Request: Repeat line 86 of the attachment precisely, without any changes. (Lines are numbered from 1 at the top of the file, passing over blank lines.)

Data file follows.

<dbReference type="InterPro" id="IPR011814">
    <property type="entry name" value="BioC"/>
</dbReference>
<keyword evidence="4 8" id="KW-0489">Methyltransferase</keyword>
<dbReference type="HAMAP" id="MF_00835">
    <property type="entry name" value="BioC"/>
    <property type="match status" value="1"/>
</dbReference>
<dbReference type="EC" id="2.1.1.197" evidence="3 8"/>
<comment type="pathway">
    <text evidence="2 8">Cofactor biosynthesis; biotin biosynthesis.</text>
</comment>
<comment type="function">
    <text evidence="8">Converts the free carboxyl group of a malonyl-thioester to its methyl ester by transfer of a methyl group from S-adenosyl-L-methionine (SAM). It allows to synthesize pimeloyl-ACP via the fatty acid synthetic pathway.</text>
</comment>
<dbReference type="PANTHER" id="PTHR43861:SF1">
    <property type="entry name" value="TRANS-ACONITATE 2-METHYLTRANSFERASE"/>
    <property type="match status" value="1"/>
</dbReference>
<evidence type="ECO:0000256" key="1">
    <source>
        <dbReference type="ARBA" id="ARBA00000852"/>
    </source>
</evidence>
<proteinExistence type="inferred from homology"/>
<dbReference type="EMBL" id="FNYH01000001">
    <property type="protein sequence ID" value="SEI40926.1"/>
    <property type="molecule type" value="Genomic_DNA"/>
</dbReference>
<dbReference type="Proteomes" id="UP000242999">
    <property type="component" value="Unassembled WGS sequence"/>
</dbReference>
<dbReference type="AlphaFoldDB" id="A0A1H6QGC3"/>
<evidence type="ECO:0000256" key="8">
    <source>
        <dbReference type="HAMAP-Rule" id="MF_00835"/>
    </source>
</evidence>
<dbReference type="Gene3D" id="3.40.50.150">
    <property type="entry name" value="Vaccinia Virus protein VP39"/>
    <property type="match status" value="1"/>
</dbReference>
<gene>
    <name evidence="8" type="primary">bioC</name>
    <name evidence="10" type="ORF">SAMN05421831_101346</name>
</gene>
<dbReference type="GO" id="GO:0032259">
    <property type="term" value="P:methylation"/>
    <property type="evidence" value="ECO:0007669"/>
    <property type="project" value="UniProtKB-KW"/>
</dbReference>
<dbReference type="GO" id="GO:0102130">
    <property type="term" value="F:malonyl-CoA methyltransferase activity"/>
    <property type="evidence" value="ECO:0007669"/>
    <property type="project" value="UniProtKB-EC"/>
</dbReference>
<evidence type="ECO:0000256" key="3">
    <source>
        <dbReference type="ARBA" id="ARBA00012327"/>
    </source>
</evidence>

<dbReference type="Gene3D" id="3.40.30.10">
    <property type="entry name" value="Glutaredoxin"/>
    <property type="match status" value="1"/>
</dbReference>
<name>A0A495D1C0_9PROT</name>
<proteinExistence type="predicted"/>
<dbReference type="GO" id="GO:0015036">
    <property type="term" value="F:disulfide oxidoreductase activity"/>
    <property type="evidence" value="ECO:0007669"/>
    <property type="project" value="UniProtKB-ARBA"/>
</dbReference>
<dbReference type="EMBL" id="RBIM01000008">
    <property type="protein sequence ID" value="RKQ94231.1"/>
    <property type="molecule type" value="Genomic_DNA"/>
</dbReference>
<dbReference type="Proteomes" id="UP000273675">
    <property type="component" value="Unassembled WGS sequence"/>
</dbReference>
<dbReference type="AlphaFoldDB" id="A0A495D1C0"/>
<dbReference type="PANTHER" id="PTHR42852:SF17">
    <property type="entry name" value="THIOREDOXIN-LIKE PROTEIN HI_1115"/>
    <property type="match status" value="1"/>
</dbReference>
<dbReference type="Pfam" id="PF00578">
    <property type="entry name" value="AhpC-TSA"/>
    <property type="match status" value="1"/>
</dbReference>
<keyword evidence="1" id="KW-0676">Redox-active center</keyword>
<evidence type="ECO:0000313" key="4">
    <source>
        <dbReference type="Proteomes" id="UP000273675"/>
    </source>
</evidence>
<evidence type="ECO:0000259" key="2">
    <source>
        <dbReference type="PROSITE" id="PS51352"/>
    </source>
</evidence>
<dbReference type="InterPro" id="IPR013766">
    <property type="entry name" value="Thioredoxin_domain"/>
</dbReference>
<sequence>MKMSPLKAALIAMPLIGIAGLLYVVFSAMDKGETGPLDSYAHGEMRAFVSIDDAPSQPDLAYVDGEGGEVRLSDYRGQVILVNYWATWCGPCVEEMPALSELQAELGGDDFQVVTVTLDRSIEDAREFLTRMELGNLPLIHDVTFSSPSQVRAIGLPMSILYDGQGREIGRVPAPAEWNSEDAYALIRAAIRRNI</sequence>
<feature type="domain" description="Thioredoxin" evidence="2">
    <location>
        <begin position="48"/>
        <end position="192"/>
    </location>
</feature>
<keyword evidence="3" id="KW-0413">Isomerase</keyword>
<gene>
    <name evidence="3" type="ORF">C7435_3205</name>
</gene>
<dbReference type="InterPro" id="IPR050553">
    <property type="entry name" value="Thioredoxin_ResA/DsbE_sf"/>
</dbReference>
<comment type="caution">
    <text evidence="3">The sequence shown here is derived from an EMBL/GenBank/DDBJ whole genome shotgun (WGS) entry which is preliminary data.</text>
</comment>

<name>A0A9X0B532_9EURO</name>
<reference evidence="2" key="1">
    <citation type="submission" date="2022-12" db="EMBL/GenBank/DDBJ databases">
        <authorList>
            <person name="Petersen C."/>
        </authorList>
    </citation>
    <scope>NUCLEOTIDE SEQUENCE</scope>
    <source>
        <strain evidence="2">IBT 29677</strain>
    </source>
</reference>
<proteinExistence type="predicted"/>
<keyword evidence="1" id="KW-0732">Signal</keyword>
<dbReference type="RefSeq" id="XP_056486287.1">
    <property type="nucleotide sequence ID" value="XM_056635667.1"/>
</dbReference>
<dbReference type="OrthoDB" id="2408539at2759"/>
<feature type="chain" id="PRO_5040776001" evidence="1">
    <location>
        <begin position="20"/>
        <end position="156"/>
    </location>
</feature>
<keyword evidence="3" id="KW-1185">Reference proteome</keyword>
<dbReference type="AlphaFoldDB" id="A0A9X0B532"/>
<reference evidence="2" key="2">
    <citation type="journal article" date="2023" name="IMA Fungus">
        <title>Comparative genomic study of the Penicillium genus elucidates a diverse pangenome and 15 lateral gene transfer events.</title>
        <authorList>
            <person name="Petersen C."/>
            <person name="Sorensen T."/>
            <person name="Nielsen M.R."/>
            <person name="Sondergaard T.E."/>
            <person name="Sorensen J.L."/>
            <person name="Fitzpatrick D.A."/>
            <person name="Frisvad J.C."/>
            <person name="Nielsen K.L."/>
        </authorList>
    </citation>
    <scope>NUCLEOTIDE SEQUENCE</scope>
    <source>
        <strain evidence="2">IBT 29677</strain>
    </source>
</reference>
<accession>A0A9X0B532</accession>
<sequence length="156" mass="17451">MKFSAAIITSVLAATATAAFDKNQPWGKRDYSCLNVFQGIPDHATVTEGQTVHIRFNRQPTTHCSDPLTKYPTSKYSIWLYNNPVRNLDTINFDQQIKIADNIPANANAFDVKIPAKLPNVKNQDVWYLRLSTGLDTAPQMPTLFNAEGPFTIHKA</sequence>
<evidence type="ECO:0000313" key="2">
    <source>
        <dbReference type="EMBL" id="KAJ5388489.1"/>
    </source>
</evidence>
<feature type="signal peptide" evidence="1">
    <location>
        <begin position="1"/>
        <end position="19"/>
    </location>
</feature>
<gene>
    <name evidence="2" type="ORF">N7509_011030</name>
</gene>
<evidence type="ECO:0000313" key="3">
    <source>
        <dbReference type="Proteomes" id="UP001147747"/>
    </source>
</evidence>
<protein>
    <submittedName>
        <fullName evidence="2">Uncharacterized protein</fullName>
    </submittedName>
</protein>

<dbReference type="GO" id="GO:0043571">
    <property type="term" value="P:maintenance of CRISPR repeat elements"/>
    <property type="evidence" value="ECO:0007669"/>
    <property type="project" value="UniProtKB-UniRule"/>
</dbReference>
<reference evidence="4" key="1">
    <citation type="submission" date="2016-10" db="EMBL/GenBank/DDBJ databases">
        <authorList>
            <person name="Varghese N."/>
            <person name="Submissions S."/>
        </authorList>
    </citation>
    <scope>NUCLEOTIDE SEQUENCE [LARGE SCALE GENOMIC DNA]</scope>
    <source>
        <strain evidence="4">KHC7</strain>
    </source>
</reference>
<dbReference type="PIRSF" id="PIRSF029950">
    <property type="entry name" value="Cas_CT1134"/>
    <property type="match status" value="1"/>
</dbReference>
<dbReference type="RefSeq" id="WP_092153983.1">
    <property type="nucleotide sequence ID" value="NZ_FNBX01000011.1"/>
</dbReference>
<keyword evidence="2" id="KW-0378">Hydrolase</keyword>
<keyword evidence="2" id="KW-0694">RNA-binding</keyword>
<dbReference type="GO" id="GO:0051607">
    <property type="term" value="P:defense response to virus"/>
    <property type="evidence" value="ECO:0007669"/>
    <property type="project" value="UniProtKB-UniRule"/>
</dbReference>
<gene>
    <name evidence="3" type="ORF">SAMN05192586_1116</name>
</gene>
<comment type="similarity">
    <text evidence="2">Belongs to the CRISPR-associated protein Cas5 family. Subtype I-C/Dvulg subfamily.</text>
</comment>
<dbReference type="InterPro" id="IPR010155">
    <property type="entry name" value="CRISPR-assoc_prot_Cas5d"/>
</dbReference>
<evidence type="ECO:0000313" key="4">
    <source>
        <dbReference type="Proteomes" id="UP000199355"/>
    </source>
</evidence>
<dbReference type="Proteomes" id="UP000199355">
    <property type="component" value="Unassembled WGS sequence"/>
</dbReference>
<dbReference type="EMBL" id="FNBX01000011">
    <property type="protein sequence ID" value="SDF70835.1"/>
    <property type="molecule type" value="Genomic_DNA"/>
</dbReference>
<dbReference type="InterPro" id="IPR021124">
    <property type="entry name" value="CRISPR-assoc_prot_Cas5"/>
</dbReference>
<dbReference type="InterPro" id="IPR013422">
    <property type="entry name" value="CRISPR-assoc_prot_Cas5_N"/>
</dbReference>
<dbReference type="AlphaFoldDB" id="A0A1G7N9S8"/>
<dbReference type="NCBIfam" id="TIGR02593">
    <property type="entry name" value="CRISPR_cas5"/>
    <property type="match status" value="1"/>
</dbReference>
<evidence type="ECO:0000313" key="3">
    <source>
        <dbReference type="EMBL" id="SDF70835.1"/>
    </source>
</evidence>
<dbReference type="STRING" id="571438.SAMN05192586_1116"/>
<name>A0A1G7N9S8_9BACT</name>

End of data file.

    <property type="entry name" value="AhpC-TSA"/>